Whitelee windfarm

Europe’s largest onshore windfarm project with an initial 140 wind turbines has officially been completed at Whitelee in Scotland.


ScottishPower Renewables‘ Whitelee windfarm will produce 322MW of electricity to power 180,000 homes. The 55km2 site, which is located 15km from Glasgow, will initially consist of 140 turbines.


A proposal to extend the number of these turbines to generate 130MW extra power was approved on 20 May by the Scottish government. It is expected this will provide electricity for an additional 70,000 homes.


ScottishPower Renewables is also carrying out scoping work on a potential second extension, which could add a further 140MW. It is anticipated that an official planning application will be submitted for this later in the summer. This would mean a total capacity of nearly 600MW.


It is estimated there are more than 500,000 people living within a 30km radius of Whitelee windfarm. This is one of the first major windfarms to be constructed close to a large population centre, and an increasing supply of renewable energy has been fed directly into these areas since the site first started exporting power in January 2008.


As well as the physical construction of the turbines, the £300m project has seen the creation of a 90km floating road network and the connection of more than 970km of cables to link the turbines to the National Grid. A £2m visitor centre is in the process of being completed.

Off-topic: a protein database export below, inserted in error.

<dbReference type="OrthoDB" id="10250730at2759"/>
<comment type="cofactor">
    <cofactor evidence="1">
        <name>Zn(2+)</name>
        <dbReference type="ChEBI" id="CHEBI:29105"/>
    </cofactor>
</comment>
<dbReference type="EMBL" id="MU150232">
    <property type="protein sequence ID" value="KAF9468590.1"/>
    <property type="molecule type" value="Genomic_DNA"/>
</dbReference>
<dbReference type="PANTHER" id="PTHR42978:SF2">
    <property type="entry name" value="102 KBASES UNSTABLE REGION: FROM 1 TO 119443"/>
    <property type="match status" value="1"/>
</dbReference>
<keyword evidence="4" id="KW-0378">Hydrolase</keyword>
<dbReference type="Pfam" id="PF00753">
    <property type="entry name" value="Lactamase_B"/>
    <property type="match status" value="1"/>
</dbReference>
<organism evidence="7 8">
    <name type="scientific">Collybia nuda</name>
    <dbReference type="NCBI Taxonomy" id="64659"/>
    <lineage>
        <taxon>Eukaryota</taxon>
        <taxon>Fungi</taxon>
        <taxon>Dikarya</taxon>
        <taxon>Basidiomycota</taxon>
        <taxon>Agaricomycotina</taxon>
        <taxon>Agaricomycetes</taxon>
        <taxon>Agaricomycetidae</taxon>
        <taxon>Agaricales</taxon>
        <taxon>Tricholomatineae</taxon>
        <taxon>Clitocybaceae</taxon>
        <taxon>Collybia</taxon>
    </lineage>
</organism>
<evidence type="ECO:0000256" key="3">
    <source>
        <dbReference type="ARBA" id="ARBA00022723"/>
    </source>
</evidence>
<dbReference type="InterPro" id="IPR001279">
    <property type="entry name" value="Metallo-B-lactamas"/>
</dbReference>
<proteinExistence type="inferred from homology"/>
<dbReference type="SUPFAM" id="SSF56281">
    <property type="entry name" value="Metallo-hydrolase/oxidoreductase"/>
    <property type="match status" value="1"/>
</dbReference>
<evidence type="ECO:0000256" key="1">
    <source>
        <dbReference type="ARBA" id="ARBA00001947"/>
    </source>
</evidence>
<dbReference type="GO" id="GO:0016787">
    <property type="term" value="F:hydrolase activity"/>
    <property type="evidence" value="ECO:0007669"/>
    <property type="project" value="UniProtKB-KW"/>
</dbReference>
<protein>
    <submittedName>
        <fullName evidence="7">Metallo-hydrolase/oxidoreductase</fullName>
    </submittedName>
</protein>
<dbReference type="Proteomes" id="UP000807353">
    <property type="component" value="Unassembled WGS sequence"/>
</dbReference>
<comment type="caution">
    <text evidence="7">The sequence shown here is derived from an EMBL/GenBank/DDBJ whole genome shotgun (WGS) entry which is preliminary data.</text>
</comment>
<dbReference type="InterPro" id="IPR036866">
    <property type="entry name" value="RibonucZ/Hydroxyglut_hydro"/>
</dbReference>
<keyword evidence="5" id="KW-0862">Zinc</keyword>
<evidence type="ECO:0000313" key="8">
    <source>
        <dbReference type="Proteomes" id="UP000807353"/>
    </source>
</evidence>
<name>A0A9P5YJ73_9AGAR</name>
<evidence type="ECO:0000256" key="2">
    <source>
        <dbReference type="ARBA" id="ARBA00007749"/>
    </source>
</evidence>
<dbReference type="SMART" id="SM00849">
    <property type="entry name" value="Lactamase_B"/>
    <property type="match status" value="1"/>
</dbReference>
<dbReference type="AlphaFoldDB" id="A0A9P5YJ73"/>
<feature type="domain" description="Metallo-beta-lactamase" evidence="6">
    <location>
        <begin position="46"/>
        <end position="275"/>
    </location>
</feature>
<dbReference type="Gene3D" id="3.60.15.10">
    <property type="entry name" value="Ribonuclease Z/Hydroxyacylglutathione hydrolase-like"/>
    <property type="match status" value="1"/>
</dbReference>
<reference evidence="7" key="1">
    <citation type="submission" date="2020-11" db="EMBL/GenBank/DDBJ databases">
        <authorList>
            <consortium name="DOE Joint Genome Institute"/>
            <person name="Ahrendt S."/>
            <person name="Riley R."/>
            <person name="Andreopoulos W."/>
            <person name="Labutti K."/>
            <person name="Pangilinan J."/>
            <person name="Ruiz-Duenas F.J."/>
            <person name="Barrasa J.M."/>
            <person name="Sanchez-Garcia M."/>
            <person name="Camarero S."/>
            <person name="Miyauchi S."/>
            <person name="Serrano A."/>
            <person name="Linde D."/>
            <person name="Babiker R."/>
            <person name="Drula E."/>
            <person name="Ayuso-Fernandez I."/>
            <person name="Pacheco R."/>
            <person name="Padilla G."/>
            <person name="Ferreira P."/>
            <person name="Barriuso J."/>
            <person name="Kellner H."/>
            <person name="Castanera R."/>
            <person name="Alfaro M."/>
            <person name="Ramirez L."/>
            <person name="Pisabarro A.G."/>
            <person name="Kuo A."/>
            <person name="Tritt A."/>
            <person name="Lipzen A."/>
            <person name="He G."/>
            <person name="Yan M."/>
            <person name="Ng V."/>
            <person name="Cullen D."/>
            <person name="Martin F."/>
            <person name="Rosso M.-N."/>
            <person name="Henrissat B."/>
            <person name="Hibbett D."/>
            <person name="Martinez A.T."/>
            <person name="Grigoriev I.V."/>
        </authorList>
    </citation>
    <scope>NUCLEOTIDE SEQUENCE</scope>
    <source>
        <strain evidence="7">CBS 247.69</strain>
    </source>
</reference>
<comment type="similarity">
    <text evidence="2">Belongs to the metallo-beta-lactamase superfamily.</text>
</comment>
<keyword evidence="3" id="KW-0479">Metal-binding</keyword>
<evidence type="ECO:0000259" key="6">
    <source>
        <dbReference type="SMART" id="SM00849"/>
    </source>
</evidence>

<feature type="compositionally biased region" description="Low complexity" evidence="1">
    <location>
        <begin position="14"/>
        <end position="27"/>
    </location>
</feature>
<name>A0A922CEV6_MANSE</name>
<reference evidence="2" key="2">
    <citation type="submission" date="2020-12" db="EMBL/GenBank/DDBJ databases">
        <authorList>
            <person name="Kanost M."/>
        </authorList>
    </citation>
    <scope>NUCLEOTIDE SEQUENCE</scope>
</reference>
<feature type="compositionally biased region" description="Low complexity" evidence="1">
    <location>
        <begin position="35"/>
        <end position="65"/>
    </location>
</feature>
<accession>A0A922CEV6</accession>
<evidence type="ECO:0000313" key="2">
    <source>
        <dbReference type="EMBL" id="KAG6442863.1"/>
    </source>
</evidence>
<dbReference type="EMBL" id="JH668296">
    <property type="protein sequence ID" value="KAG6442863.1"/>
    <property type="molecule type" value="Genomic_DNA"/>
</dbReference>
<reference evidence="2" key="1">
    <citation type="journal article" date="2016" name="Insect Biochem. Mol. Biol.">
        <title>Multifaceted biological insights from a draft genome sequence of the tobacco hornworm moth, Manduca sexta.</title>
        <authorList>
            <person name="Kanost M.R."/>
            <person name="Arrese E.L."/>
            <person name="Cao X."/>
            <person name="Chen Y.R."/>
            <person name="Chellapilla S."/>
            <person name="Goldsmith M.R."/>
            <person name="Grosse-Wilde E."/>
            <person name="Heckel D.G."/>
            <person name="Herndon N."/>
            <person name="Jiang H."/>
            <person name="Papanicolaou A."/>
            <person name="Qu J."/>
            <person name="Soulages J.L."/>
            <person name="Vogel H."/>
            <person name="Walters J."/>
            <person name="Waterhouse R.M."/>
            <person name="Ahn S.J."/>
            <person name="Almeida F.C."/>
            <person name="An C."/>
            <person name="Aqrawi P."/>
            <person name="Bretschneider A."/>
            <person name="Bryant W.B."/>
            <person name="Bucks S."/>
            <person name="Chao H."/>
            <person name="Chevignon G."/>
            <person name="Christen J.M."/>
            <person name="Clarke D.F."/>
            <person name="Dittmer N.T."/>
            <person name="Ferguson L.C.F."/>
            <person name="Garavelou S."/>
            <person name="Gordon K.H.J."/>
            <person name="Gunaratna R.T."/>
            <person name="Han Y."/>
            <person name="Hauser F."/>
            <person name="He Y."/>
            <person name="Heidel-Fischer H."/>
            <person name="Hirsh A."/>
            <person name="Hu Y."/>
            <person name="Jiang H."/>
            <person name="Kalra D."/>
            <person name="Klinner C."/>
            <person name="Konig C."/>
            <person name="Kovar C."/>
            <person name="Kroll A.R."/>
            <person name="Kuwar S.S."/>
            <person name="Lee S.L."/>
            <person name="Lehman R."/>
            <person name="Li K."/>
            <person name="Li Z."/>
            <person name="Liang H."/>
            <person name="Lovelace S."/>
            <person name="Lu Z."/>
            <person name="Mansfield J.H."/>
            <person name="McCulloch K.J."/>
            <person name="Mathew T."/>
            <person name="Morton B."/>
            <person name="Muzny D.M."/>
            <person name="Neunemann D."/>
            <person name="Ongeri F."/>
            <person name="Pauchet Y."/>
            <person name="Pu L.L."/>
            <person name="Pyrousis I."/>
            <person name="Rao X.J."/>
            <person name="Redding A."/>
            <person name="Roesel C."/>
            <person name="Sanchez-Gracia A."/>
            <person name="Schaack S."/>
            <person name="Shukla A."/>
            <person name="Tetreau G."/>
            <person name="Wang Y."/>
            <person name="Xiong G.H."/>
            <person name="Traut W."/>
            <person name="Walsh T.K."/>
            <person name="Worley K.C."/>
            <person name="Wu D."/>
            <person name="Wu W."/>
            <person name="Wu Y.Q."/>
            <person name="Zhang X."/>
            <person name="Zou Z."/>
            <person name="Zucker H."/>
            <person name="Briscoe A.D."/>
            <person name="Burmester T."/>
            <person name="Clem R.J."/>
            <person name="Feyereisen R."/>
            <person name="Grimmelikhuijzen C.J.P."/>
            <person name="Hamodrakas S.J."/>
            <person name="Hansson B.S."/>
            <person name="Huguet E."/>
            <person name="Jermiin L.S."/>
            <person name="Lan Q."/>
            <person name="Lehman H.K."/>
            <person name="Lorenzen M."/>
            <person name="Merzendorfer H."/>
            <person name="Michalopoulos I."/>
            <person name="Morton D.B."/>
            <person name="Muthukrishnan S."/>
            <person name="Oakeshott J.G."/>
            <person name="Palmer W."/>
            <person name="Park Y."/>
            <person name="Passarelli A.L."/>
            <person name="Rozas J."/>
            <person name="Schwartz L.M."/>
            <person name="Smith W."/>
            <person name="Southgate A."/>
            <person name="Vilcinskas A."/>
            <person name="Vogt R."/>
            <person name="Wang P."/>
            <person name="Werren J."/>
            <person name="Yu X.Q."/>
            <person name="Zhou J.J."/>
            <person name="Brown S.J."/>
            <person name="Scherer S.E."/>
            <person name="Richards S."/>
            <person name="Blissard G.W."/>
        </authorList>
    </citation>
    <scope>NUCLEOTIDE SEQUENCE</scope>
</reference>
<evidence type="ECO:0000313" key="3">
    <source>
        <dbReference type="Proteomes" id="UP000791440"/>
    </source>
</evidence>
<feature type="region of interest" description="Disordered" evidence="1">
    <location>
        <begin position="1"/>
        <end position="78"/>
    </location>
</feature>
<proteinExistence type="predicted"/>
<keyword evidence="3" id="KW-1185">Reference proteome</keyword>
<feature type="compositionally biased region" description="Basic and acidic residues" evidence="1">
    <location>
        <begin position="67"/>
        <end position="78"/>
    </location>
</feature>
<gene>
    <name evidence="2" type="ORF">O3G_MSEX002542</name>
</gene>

It is estimated that at its peak, more than 500 people were working on-site and more than 1,820,000 working hours have been spent constructing the windfarm. ScottishPower Renewables believes both the first extension and planned second extension could create a further 300 jobs.


Ignacio Galán, chairman of ScottishPower, a subsidiary of Iberdrola, described Whitelee as a milestone in the history of Scotland.


He said: ‘Iberdrola is fully committed to all the markets where it is active and aspires to be an engine for development and growth. Iberdrola is committed to helping Scotland and the UK fully realise its renewable energy potential as we seek to create wealth and prosperity through our investments and local procurement, and also by creating jobs.


‘The excellent location of Whitelee has always meant that it would be possible to extend the windfarm, and we are delighted that the Scottish government has approved our plans to do so.’


The windfarm at Whitelee has been a decade in the making, after the site was first identified in 1999. The project required consultation with an array of stakeholders. During this process, ScottishPower Renewables agreed to construct a new radar station for Glasgow airport on the site of a disused power station in Kincardine following concerns about potential technical issues.